Q&A: What is the new Brexit deal over Northern Ireland – and what are the pitfalls?
- Concerns remain as to whether EU law trumps UK law in Northern Ireland
- Rishi Sunak is said to believe the deal meets all the DUP’s seven ‘red line’ tests
What is the Northern Ireland Protocol?
It’s the post-Brexit trading deal agreed between London and Brussels that lets goods be transported across the Irish land border without the need for checks.
What is the likely new deal?
Almost all checks and most paperwork on trade crossing the Irish Sea would be scrapped. Crucially, it is still not clear if Westminster would set Northern Ireland’s VAT and state aid policy. The Northern Irish Assembly and the UK Government would have the right to be consulted on, and challenge, new EU laws affecting the province.
European Commission President Ursula von der Leyen attends a news conference in Brussels, Belgium February 16, 2023
Rishi Sunak is said to believe the deal meets all the DUP’s seven ‘red line’ tests – but its leaders have scuppered attempted deals in the past. Pictured: DUP leader Jeffrey Donaldson at the Culloden Hotel in Belfast, Northern Ireland, February 17, 2023
Would the deal address sovereignty?
Concerns remain around the question of whether EU law ultimately trumps UK law in Northern Ireland. Under the proposed deal, there’s controversially expected to be a role for the European Court of Justice, but only as a court of last resort and after referral by the Northern Irish courts.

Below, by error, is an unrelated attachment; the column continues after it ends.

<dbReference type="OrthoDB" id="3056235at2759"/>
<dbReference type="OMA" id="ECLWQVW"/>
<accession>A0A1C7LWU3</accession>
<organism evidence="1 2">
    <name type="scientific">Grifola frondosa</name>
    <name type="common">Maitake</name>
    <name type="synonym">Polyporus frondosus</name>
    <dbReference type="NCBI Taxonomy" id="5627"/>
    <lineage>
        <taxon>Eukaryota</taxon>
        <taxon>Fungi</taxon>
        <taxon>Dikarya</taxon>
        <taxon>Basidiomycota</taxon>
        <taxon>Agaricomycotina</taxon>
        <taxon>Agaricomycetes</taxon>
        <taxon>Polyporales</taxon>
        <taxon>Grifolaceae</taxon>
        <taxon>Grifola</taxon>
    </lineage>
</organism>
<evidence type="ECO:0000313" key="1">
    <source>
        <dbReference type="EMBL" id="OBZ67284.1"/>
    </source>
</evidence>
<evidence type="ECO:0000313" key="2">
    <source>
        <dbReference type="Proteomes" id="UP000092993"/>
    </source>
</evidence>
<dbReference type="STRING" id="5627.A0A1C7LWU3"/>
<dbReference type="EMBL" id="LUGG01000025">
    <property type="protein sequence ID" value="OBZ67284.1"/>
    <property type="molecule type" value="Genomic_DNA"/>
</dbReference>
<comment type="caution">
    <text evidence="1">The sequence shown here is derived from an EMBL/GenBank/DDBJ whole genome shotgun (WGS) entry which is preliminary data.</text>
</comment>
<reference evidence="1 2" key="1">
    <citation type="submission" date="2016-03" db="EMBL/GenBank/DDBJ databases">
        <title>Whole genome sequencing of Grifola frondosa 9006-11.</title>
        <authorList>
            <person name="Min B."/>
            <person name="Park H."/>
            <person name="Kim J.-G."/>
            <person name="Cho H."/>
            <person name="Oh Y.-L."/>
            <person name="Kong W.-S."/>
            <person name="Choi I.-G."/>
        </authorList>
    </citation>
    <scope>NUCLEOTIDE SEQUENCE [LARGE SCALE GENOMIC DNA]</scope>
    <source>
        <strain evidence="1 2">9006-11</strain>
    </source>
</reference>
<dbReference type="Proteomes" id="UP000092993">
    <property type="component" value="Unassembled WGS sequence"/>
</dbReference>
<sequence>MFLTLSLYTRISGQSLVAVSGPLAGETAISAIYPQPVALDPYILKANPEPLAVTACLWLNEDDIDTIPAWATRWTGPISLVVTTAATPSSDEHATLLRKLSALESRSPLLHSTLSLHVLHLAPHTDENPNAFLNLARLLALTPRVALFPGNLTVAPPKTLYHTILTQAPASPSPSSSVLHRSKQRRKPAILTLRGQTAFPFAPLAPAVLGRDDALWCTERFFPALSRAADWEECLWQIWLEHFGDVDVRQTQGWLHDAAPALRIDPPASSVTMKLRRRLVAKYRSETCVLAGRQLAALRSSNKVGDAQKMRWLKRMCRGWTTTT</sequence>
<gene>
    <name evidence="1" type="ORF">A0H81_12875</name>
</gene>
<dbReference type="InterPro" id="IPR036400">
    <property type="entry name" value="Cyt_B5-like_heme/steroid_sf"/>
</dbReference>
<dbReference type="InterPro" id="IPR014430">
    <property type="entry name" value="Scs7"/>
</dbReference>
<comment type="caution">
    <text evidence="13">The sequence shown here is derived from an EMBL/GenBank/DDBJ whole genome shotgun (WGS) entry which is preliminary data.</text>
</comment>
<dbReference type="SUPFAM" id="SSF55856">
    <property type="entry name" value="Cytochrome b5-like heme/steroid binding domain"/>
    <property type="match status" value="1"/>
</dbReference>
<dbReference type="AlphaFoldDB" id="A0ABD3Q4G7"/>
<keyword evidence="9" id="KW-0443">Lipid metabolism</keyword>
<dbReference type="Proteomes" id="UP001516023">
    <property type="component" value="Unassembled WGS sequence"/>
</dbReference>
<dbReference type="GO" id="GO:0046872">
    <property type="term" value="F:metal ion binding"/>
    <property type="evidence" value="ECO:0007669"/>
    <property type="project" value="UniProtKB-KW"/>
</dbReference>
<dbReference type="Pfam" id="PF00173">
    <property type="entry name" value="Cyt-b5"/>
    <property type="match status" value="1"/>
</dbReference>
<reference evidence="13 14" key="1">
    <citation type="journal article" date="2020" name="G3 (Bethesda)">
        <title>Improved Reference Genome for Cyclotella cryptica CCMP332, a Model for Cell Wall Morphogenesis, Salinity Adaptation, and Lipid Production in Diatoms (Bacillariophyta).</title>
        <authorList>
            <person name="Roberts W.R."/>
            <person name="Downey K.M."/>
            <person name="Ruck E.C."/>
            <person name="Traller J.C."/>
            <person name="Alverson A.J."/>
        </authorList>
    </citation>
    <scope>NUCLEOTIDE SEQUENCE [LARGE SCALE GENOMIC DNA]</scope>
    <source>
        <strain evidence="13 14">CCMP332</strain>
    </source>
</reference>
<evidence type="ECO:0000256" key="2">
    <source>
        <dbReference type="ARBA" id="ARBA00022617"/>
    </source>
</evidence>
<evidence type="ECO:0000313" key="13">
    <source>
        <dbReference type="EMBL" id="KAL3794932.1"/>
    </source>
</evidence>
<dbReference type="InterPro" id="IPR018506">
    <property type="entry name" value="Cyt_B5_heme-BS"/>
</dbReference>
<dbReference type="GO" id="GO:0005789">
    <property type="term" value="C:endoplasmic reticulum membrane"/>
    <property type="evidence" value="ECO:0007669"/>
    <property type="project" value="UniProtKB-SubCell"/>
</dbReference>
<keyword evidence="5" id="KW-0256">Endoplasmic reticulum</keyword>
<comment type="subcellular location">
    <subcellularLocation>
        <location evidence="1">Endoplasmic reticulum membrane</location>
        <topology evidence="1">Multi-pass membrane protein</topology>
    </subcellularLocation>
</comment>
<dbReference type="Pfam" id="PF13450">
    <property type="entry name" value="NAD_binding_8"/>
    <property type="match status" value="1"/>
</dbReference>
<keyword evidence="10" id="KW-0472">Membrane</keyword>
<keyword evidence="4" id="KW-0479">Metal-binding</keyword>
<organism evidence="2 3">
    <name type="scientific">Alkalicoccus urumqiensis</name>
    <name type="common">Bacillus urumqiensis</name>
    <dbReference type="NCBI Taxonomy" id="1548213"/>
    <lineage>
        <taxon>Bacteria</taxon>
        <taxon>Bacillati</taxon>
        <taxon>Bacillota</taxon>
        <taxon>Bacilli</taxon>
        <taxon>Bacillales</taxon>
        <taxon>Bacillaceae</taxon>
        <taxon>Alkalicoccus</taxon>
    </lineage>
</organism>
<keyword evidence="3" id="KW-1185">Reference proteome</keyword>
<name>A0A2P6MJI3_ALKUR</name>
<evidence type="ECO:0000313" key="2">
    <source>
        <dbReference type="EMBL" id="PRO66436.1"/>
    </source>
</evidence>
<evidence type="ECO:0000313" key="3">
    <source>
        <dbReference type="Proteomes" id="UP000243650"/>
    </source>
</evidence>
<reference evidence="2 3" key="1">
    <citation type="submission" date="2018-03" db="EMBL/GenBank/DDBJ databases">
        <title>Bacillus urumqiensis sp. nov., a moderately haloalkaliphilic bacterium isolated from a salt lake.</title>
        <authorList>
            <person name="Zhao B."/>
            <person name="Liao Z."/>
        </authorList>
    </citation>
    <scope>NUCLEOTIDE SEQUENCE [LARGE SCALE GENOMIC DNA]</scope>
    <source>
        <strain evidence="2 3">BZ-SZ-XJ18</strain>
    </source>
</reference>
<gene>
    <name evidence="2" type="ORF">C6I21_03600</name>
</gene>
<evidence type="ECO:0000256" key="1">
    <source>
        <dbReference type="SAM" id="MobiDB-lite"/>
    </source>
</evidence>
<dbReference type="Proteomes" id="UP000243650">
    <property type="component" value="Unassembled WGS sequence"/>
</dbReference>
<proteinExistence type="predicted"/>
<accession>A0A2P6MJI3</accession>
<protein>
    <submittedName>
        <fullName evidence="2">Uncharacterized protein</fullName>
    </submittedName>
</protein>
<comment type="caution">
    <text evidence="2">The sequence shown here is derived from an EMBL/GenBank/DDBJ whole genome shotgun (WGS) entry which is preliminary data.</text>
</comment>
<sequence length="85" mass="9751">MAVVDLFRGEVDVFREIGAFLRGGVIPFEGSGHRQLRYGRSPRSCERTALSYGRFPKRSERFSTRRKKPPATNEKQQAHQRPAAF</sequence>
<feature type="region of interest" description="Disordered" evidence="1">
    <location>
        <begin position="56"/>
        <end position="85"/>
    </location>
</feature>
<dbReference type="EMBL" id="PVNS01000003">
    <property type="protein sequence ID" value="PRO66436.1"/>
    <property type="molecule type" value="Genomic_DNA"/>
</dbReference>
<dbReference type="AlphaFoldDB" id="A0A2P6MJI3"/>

Is the Democratic Unionist Party expected to accept?
Rishi Sunak is said to believe the deal meets all the DUP’s seven ‘red line’ tests – but its leaders have scuppered attempted deals in the past.
What does Boris Johnson say?
He’s urged Mr Sunak to keep legislation he himself introduced as PM to allow the Government to unilaterally rip up the present Brexit deal. It has been put on hold as talks continue. However, Downing Street says any deal would make the Johnson legislation redundant.
Would Northern Irish manufacturers face issues in the future?
At present, goods made in Northern Ireland can be sold to the EU and UK without any ‘Brexit paperwork’. However, it is not clear what might happen if the UK diverges from EU rules in the future. Manufacturers may have to create two separate products, one for each market. The British Government is understood to have insisted that Northern Irish goods can be sold throughout the UK.
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